If reactivity takes over, all the skills and knowledge in the world won't help you. The practice of mindfulness, gently and consistently turning your attention to the experience of your body, heart, and mind, gives you an opportunity to work with reactivity before it takes over.
Bringing this mindfulness practice to intimate relationships requires another level of dedication and intention. Intimate relationships can push your buttons with a frequency and intensity that other relationships don't. Thus, staying centered requires extra mindfulness muscle as well as support for mindfulness. Here are a few ways you can strengthen your mindfulness muscle in this context and get the support you need.
1) Set your intention and say it aloud before any potentially difficult dialogue and at the beginning of every day.
2) After every dialogue in which reactivity took over, reflect on the interaction and answer the following questions:
Did I set my intention before that interaction or at least at the beginning of my day?
What was the very first sign of reactivity in me that I might have used as a cue to re-center myself?
What feelings were present?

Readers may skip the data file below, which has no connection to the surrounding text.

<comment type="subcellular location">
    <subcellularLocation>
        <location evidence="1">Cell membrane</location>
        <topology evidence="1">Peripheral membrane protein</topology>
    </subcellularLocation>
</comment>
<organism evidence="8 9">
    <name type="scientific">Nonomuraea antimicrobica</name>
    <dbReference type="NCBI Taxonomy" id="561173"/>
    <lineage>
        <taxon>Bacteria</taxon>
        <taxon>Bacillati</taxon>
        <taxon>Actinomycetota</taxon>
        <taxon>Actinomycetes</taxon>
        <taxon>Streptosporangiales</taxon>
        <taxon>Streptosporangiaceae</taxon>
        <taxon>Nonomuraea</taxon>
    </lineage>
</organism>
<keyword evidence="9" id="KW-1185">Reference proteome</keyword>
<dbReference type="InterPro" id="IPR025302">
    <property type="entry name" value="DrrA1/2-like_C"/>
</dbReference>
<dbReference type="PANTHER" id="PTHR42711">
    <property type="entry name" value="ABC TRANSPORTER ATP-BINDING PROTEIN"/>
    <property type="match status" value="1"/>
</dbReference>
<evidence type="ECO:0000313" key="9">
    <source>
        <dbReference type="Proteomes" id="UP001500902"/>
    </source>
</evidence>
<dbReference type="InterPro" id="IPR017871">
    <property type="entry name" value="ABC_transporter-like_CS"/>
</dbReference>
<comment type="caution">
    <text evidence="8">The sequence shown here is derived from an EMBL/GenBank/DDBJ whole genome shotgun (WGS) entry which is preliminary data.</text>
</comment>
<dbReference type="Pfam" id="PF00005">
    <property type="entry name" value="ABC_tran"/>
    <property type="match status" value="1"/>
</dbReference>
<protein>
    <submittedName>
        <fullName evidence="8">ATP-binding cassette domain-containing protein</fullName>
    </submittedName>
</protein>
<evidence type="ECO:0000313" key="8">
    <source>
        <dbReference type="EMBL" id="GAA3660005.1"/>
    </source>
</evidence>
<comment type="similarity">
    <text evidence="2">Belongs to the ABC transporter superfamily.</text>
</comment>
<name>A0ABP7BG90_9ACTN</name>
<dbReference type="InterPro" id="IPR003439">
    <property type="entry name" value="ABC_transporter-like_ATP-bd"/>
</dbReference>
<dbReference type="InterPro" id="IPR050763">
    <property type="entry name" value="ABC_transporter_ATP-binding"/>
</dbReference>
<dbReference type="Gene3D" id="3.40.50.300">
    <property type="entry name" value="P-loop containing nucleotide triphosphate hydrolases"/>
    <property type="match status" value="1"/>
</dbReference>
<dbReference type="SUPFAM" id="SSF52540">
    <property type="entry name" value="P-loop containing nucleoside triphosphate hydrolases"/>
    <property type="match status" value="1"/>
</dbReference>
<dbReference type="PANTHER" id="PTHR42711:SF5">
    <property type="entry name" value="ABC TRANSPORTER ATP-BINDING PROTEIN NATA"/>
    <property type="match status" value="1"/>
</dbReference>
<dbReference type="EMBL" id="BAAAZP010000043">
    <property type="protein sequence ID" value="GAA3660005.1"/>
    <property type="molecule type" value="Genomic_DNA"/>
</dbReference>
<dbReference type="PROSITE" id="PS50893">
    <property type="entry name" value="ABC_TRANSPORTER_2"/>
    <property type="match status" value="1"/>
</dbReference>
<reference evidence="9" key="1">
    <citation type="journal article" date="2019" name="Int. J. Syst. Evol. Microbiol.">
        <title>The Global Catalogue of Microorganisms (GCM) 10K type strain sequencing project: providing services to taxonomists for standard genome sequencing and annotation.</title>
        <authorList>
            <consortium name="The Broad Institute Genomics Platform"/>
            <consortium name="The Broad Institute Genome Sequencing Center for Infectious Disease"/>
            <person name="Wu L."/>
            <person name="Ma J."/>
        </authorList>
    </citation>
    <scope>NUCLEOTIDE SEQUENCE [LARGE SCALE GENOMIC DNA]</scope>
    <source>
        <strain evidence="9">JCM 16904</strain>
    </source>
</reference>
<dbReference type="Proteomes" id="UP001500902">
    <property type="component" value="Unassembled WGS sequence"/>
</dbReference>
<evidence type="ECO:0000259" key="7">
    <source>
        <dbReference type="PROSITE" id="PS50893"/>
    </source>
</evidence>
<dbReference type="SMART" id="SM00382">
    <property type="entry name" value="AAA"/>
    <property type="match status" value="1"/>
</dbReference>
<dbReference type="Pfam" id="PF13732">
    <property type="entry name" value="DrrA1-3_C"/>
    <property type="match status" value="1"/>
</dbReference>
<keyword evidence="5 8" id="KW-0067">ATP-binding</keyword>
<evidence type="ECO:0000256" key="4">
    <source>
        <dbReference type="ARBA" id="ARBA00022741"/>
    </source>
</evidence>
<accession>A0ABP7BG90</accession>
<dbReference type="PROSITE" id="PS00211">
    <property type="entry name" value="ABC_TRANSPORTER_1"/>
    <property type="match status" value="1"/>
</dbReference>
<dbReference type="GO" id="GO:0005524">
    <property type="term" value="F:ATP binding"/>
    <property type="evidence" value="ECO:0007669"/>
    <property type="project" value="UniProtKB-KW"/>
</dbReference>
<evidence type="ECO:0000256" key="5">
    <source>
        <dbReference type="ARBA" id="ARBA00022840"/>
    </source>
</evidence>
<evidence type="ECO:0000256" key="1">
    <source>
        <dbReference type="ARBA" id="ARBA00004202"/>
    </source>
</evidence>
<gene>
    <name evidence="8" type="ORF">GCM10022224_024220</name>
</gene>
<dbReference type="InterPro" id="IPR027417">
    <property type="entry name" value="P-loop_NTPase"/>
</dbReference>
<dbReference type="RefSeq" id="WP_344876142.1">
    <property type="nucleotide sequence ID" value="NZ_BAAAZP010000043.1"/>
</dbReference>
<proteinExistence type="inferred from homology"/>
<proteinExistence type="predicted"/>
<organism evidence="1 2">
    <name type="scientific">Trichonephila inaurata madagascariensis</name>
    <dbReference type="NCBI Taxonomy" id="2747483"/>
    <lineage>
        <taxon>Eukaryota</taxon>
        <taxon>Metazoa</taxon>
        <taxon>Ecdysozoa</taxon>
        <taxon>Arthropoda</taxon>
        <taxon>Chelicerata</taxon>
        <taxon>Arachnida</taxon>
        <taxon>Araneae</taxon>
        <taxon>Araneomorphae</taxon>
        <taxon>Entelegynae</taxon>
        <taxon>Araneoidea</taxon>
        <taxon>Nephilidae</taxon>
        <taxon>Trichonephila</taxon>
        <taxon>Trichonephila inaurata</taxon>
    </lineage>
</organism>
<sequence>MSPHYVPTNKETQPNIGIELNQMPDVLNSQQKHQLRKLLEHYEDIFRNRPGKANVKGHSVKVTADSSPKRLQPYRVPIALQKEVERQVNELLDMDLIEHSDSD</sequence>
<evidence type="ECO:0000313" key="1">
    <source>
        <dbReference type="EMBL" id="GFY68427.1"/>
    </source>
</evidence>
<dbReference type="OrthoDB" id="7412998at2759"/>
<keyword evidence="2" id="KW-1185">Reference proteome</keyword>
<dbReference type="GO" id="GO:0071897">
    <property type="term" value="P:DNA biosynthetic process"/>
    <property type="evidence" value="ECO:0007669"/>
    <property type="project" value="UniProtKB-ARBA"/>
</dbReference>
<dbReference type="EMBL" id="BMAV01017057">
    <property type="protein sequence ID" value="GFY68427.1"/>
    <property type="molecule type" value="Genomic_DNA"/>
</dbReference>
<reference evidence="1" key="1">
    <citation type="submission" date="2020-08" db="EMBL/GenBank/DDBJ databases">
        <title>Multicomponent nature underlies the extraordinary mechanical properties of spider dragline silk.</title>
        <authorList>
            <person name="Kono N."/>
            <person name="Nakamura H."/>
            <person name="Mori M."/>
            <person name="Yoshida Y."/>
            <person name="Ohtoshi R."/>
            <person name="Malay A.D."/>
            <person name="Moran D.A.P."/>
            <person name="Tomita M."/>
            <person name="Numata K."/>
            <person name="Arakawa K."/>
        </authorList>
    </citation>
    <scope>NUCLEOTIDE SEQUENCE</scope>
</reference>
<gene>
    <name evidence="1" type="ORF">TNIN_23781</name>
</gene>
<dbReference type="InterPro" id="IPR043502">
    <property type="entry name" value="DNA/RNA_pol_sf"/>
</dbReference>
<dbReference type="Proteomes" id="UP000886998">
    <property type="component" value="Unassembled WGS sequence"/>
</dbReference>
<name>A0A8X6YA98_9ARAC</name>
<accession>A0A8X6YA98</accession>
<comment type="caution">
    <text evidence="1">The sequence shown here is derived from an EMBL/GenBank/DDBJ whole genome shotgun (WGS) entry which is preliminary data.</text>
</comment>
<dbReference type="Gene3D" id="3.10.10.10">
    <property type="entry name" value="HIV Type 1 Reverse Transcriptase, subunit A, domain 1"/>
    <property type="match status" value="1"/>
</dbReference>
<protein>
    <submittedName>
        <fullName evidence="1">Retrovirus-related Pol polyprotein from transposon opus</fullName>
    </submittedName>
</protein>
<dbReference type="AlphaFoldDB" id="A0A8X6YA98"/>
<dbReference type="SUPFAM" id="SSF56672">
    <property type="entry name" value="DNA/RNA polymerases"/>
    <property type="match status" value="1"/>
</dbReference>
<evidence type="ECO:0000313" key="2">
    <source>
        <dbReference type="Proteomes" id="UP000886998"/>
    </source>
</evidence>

What needs were present?
What request did I have in mind either conscious or unconscious?
3) Create a mantra or action that reconnects you to your intention. A mantra might be something like: "Connection matters more than being right" or "Love instead of lawyering". Actions might include putting your hand on your heart, closing your eyes and taking a long slow breath, or shifting your focus to a beautiful image or nature outside your window.
4) Make an agreement with your partner that either of you can pause the conversation any time for a few minutes of centering. Come up with a signal to pause like closing your eyes, putting your hand on your heart or head, or simply saying pause.
5) For difficult conversations, choose an environment and time that supports mindfulness. A time when you have ample energy and a place that is quiet and peaceful where you won't be disturbed.
Creating mindful dialogue also requires a certain humility. Habit energy and reactivity are powerful forces, being humble in the face of them means you let go of ideas that you are perfectly skillful and competent, that you are "the one who knows", that you are right and you can fix things. A lack of humility makes it very difficult to call a pause in a conversation, yet this ability to slow down and center over and over in the midst of dialogue is the very thing that gives rise to the wisdom and compassion you are seeking.
PracticeThis week set up one mindful dialogue with someone close to you using the suggestions given above.